USS Montgomery arrives in San Diego Nov. 8, 2016 after sustaining damage Oct. 29 while transiting the Panama Canal. According to the U.S. Naval institute, 3rd Fleet spokesman, Cmdr. Ryan Perry said, "The crack is located 8-10 feet above the waterline and poses no water intrusion or stability risk."
USS Montgomery (LCS 8) arrives in San Diego after damage plagued voyage
SAN DIEGO - The littoral combat ship USS Montgomery (LCS 8) is scheduled to arrive at its new homeport of San Diego November 8, completing the ship's maiden voyage to her homeport.
Following construction and acceptance trials at the Austal USA shipyard in Mobile, Ala., Montgomery set sail in September for Mayport, Fla., conducting equipment checks, system tests, and crew certification training along the way.
Upon departing Mayport, the ship continued testing and training and made port visits to Norfolk, Va.; Guantanamo Bay, Cuba; Panama City, Panama, and Manzanillo, Mexico before its arrival to San Diego.
"I couldn't be more proud of my crew as they've conquered every obstacle in their way and thrived," said Cmdr. Daniel Straub, Montgomery's commanding officer. "From day one when we departed Mobile, the crew has performed superbly and sailed Montgomery with the expertise, cohesiveness, and precision of an experienced crew. They've proven that they can accomplish anything."
Montgomery is the fourth littoral combat ship of the Independence variant which features an innovative, trimaran hull. The unique hull design offers unparalleled stability for marine and aviation operations in severe sea states.
"The commissioning of any ship is a special experience for every Sailor. It builds a bond, a unique relationship between the ship and Sailor," said Master Chief Petty Officer Michelle-Ann Hastings, command senior enlisted leader. "These sailors are proudly bringing home their ship, and I could not be more proud of them and our ship."
LCS vessels were designed to be high-speed, shallow draft multi-mission ships capable of operating independently or with an associated strike group. They are designed to defeat growing littoral threats and provide access and dominance in coastal waters.
A fast, maneuverable, and networked surface combatant, LCS provides the required warfighting capabilities and operational flexibility to execute focused missions such as surface warfare, mine warfare and anti-submarine warfare.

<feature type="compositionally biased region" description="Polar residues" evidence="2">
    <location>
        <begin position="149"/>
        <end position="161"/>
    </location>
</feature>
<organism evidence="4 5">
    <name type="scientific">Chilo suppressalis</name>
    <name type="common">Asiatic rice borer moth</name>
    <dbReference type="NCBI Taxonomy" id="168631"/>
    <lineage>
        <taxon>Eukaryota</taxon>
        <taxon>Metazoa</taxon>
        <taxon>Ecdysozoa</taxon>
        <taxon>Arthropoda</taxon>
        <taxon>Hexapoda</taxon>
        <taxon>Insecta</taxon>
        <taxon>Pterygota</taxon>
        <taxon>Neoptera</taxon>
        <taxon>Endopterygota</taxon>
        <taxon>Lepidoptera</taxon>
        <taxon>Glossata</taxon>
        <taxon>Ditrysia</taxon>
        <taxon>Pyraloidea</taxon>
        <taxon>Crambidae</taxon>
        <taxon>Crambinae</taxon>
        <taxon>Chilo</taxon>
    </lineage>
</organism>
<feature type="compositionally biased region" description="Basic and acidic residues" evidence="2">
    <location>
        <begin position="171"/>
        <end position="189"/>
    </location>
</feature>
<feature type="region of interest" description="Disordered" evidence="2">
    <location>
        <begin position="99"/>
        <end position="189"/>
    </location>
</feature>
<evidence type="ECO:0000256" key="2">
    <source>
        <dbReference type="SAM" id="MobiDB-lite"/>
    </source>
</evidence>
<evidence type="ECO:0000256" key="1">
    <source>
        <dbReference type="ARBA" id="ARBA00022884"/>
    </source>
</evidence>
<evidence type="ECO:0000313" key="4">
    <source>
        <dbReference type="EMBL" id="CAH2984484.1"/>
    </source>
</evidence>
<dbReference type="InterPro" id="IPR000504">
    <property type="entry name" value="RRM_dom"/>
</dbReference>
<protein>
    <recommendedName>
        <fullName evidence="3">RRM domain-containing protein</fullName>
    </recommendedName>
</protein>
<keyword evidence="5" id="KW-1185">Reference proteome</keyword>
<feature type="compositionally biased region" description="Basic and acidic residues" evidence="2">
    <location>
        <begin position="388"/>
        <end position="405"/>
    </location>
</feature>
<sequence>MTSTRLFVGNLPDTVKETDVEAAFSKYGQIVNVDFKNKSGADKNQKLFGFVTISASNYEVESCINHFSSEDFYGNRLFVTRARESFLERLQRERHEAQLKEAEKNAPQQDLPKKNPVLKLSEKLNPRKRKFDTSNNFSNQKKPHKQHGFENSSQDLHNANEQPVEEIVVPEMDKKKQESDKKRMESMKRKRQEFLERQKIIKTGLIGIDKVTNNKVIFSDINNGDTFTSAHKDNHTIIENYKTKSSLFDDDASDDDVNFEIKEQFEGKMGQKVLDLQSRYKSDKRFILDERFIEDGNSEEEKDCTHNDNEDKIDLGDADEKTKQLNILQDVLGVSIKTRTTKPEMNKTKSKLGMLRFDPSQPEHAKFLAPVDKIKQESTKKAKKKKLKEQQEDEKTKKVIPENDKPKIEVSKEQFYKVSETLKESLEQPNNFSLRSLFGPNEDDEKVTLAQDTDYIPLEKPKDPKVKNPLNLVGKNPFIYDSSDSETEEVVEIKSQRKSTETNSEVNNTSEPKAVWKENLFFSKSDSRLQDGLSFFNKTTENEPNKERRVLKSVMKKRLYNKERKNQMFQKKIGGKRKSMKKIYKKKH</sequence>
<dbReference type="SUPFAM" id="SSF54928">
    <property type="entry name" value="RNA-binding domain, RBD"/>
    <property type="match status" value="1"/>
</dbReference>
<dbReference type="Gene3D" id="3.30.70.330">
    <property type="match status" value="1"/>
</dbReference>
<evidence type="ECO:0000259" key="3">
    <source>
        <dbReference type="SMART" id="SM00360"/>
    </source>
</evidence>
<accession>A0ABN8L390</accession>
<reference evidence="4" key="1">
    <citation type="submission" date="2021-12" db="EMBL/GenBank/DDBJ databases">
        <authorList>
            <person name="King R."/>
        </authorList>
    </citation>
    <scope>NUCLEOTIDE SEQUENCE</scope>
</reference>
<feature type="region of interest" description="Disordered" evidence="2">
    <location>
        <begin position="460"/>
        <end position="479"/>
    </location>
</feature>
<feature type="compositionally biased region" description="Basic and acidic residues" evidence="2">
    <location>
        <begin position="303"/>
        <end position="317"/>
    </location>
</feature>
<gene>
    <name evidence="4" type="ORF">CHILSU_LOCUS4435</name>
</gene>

For more information on USS Montgomery visit: http://www.public.navy.mil/surfor/lcs8/Pages/default.aspx
Problems according the the U.S. Naval Institute:
""Under control of the local Panama Canal Pilot, the ship impacted the center lock wall and sustained an 18-inch-long crack between her port quarter and transom plates," 3rd Fleet spokesman, Cmdr. Ryan Perry, was quoted as saying. "The crack is located 8-10 feet above the waterline and poses no water intrusion or stability risk."
The Montgomery has since gone through the canal and is steaming to San Diego.
It has been a rough few months since the Montgomery was commissioned in September.
The ship sustained two engineering casualties that month during its first Panama Canal transit involving a seawater leak and gas turbine engine issues.
In August, the sea service ordered an engineering stand down for all LCS after the first of the ships, the USS Freedom, sustained a casualty to a main propulsion engine due to a seawater leak.
Also in August, the USS Coronado LCS experienced a casualty to one of its flexible couplings assemblies.
The service announced an overhaul of the troubled, costly LCS program in September that was to include a comprehensive review of maintenance, operations, crewing and training."
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